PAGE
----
This course focuses on the history and anthropology of Latin American countries, examining them as postcolonial entities. We will study the rich history and complex politics of Latin America, with an emphasis on the last century, to understand what constitutes “nation” and how that notion has shifted with the increase in mobility and global connectivity. Throughout the course we will challenge dominant ideas of “Latin America” to understand the diversity of lived experiences, asking: What is a nation? How did Latin American nations emerge? How do race, gender, indigeneity, and other concepts and practices intersect with the concept of nation? How have social movements, neoliberalism and militarization affected nations? What role has the U.S. played in shaping Latin America? Is nation still a useful or viable concept when thinking about Latin America? What does it mean to be “Latin American” or “Peruvian” or “Mexican” or “Brazilian” today?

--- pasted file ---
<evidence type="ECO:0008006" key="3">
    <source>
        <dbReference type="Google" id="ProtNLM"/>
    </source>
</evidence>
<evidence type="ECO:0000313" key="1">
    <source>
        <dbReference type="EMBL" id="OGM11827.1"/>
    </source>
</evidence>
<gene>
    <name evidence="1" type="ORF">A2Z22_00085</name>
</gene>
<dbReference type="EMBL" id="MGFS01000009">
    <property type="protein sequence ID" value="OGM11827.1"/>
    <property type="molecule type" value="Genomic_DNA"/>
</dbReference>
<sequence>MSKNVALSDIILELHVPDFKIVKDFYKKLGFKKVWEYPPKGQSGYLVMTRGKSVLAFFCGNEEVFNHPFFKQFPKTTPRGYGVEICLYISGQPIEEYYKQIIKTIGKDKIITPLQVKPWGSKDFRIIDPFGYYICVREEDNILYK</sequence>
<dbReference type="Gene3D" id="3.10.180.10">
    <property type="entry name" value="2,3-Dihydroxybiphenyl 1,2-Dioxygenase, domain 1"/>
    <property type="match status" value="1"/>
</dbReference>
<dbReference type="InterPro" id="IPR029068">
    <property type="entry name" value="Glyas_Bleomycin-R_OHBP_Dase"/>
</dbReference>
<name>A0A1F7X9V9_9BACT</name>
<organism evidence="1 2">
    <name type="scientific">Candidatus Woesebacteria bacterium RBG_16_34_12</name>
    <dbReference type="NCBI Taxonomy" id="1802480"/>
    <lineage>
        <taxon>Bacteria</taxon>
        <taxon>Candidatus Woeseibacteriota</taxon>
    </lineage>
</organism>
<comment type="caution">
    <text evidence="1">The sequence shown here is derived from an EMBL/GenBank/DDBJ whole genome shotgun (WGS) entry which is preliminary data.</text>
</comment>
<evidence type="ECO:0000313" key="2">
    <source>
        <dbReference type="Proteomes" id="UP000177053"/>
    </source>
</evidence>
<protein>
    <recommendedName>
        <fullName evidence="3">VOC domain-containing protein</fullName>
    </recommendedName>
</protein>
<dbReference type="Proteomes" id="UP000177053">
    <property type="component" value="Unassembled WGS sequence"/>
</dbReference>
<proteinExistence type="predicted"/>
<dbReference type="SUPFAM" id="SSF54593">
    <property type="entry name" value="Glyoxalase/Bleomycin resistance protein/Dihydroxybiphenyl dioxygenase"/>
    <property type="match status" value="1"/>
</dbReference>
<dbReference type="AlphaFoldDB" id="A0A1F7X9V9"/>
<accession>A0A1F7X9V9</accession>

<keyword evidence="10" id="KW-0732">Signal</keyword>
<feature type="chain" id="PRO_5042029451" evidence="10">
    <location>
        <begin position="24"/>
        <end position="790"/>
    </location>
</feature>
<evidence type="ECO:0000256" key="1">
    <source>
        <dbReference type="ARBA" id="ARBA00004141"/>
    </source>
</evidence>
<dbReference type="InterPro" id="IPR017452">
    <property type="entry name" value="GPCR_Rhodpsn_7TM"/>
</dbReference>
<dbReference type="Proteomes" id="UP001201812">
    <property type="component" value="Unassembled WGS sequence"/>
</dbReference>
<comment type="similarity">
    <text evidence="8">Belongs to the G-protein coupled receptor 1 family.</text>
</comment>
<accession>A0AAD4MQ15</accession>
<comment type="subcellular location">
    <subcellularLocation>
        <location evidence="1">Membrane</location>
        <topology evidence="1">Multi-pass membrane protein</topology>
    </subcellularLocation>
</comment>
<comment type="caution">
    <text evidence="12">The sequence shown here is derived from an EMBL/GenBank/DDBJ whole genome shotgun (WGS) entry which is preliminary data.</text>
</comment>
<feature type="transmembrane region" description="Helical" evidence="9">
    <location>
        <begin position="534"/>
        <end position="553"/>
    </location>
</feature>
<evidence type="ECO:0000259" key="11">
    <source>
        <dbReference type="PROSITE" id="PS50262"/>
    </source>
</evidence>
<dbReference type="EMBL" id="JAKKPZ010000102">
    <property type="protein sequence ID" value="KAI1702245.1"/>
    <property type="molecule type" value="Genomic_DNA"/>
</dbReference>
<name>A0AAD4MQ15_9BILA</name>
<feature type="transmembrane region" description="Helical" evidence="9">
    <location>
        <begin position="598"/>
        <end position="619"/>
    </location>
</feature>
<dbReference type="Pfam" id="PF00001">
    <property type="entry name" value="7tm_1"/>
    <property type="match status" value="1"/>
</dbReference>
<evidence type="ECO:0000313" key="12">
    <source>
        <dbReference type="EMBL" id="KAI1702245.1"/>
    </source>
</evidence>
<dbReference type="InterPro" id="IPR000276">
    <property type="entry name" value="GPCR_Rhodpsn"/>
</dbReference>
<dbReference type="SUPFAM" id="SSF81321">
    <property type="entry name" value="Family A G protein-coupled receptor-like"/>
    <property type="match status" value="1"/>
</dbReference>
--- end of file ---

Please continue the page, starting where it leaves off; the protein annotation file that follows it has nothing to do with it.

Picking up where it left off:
Limited to 30 students. Spring semester. Visiting Professor A. Hall.
If Overenrolled: Priority will be given to seniors and majors.